Monday, December 22, 2008


(Double-click on the photo above to see just how high snowflakes can stack on a slender wire!)

I must have been in a sugar haze after yesterday's makin' like Martha, but it never occurred to me that I might need to rescue some of our landscaping. I was out taking pictures of the beautiful snow this morning, admiring the perfect drape it lent to the big firs, and didn't consider the deadly weight it might be adding to the smaller trees and shrubs. Then late this afternoon after violin practice, Brian pointed out one of our narrow north-facing windows and said, "Look Mom, a fort!" I looked, and there was our dogwood tree, bowed over to half its usual height.I grabbed my camera, threw on my coat and boots, and flew out the door to relieve it of some of its burden. Alas, some limbs had already snapped, and smaller ones broke as I gently tried to shake off some of the ice and snow. I gave up, fearing I would do as much or more damage as the firmly adhered precipitation. Coming back around the front of the house, I saw that my biggest Japanese maple in the island was also struggling under its load, but again, I could do little without causing further injury. I am afraid this spring will reveal the need of much amputation in order to save lives; I only hope none of the injuries prove fatal.
(While it truly does pain me to see my carefully chosen and much-cared-for plantings groaning under the weight of our unusual winter bounty, others have more serious concerns. A dear friend in a nearby town called this afternoon to chat, and mentioned the flood of 1962. She was a newborn then, but she has seen the photos and heard the firsthand accounts and is praying earnestly that her town is spared a repeat performance. That winter brought a similar snowfall, followed by a warm front that melted everything within a day or two. The river that runs through town could not handle the run-off, and the whole town flooded. So while I might wish for a quick thaw to save my landscaping, I must join her in praying for a slow warming to spare people's homes and businesses.)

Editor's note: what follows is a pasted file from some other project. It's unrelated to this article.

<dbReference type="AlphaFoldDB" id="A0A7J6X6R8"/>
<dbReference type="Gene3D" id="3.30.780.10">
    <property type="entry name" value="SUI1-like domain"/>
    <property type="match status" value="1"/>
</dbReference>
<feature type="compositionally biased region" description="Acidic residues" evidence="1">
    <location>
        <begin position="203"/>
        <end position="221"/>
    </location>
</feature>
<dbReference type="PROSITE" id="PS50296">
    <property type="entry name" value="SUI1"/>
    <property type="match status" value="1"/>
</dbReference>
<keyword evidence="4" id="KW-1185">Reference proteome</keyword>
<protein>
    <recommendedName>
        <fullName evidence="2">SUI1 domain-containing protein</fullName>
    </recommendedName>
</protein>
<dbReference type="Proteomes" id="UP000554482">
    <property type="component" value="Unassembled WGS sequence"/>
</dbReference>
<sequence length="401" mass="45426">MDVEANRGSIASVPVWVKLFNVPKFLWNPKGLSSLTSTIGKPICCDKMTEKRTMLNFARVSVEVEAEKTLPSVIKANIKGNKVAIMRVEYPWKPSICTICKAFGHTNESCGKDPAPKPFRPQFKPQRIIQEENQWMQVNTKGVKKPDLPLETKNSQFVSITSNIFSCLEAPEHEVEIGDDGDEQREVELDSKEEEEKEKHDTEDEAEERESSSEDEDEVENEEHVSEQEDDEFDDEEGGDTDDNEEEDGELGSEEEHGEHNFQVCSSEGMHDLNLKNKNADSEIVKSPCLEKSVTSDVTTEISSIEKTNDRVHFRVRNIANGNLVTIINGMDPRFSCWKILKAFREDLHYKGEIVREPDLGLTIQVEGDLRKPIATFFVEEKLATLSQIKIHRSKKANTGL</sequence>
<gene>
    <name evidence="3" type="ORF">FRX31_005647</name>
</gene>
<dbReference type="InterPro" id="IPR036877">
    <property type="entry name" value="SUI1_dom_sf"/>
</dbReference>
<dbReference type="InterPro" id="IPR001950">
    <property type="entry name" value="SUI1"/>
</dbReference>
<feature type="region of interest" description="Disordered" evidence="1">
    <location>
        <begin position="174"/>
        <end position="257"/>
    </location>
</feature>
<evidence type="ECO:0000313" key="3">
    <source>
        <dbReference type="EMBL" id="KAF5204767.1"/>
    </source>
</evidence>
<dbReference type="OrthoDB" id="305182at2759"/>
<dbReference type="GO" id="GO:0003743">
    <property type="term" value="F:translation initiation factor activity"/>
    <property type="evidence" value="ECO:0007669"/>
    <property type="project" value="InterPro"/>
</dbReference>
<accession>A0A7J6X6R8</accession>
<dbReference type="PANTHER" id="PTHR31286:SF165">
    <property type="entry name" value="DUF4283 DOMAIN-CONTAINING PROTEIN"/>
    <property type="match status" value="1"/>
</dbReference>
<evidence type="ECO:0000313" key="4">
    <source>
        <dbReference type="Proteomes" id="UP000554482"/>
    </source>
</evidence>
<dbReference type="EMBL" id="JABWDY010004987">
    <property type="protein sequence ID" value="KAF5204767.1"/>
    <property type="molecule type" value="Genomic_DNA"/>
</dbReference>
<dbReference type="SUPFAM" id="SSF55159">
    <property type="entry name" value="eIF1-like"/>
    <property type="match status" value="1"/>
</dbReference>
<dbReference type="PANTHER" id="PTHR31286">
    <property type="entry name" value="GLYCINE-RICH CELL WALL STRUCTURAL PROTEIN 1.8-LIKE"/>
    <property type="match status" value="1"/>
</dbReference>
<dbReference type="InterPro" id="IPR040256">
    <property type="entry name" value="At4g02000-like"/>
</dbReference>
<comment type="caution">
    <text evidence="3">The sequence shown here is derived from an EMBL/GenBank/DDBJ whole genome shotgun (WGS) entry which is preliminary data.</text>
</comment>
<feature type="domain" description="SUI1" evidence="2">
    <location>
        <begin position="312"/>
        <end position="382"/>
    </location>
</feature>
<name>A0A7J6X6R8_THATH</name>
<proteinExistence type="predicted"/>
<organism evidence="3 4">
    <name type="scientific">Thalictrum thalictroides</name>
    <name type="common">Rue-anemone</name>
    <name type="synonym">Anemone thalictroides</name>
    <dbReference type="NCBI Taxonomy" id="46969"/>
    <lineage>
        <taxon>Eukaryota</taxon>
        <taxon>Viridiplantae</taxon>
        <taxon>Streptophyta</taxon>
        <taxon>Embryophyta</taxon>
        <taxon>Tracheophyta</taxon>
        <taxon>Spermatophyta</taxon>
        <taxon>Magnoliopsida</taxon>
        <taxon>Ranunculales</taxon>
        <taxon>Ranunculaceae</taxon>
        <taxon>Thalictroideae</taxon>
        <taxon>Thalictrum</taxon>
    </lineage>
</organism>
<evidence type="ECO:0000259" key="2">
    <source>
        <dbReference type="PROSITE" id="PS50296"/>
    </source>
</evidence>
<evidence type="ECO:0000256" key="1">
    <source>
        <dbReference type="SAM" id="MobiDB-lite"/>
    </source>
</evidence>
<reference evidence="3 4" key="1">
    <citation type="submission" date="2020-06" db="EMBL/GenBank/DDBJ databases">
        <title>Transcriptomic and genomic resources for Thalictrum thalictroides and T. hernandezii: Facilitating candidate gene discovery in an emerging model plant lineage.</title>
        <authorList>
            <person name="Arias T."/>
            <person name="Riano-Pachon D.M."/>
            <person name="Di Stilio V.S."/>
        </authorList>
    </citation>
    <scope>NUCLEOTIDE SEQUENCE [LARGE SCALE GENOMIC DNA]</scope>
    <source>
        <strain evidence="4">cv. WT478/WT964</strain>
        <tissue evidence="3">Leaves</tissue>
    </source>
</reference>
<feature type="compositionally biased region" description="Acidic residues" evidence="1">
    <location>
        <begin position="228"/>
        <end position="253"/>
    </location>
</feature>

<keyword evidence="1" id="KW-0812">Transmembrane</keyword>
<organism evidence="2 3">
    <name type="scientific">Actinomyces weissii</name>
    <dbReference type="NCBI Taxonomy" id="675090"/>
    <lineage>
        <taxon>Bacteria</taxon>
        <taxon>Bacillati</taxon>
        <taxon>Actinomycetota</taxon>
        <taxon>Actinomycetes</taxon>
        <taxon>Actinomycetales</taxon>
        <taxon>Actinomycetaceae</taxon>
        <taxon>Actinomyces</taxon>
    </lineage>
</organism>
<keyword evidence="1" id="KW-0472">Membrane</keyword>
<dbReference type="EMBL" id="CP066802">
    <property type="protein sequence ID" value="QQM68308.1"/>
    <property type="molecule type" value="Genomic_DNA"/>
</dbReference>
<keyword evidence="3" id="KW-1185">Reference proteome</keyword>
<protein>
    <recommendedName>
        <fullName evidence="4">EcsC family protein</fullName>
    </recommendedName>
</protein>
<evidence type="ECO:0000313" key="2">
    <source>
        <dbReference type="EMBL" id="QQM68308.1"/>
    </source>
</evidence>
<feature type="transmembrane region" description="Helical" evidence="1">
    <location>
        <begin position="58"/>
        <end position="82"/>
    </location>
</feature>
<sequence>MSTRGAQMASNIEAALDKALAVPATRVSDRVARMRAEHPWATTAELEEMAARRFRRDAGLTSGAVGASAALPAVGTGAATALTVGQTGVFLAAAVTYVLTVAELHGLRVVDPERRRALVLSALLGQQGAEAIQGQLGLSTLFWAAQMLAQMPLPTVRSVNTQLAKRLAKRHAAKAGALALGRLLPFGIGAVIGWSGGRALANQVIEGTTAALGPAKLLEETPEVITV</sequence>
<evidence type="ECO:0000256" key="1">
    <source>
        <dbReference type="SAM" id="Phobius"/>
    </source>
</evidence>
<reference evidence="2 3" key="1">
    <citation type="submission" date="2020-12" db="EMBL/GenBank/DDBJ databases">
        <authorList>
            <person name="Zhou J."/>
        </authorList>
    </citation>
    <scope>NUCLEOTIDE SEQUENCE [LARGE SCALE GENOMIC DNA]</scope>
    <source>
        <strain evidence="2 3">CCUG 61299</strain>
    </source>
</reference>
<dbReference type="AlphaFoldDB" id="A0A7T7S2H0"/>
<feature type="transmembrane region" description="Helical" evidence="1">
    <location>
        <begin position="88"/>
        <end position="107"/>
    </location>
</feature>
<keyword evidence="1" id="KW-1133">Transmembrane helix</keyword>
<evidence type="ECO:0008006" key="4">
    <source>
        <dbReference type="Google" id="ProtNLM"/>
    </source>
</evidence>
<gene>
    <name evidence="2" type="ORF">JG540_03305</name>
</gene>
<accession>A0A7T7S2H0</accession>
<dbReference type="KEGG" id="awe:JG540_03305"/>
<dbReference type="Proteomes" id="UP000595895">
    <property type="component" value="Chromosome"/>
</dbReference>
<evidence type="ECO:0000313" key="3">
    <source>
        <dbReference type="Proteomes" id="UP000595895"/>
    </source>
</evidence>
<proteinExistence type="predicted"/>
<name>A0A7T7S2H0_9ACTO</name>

That's it for now at . . .


MaskedMan said...

Been there, done that.

Use a broom, and start sweeping the branches at their tips - Gently. Work your way 'round, moving up slowly. Don't force it... If it's iced on, the ice and snow can actually act as an insulating blanket; that is, if it doesn't shatter the poor tree, first.

Having seen the scarred heartwood on Dutch elms and Japanese maples growing up in Colorado, all I can say is "Do the best you can - The trees are tougher than you know"

MiniKat said...

Poor trees! I hope they make it through this winter.

Sharon said...

Freak weather plays havoc with our special climates. We are prepared for pretty deep cold, but trees grow slow here. I'd hate to lose even one. I type with almost-crossed fingers for you.